Gibe III Dam is a threat to Lake Turkana as heritage site-Unesco

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Gibe III Dam is a threat to Lake Turkana as heritage site, Unesco
A Crocodile swims in Lake Turkana. Unesco has warned that the lake, a world heritage site is under threat.

World heritage organisation Unesco has raised concerns over the effects of Ethiopia’s Gibe III Dam to Lake Turkana as a heritage site.
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The World Heritage Committee that has been meeting in Manama the capital city of Bahrain since June 24th said that the dam has disruptive effect on the flow and ecosystem of Lake Turkana.

Additionally, the committee also said that the Kuraz Sugar Development Project poses further threat to the site.

Gilgel Gibe III Dam is a 243 m high roller-compacted concrete dam with an associated hydroelectric power plant on the Omo River in Ethiopia.The US$1.8 billion project began in 2006 and began to generate electricity in October 2015.

UNESCO opposed construction of the dam which was inaugurated at the end of 2016 and also serves to water vast new sugar cane plantations.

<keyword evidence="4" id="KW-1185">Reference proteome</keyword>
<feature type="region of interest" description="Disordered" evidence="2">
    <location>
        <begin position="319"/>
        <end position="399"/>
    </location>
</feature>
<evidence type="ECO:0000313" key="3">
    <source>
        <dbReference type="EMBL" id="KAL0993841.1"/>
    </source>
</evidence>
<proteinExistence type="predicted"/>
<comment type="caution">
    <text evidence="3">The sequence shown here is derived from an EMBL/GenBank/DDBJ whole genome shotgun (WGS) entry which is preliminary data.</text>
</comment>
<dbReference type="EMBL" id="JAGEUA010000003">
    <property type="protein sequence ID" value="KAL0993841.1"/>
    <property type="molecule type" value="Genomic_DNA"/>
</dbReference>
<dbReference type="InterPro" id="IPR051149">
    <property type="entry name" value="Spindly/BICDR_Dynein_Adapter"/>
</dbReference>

“The dam’s impacts on the lake water levels are already becoming evident,” UNESCO warned.

Read Also:Richard Leakey commissions new museum in Turkana

“The data provided shows an overall rapid decline in water levels since January 2015 when the impounding of the Gibe III reservoir commenced, and that seasonal fluctuation patterns have been heavily disrupted.”

Gibe III Dam is a threat to Lake Turkana as heritage site, Unesco
The Gibe-III-Dam.

The Lake Turkana National Parks site was inscribed on the World Heritage List in 1997.

The most saline of Africa’s large lakes, Turkana is an outstanding laboratory for the study of plant and animal communities.

The three National Parks serve as a stopover for migrant waterfowl and provide major breeding grounds for the Nile crocodile, hippopotamus and a variety of venomous snakes.

The Koobi Fora deposits, rich in mammalian, molluscan and other fossil remains, have contributed more to understanding paleo-environments than any other site on the continent.

The List of World Heritage in Danger is designed to inform the international community of conditions threatening the very characteristics for which a property has been inscribed on the World Heritage List (i.e. armed conflicts, natural disasters, uncontrolled urbanization, poaching, pollution) and to encourage corrective measures.

The 42nd session of the World Heritage Committee continues until 4 July. It will begin examining nominations for inscription on the World Heritage List on the afternoon of 29 June.

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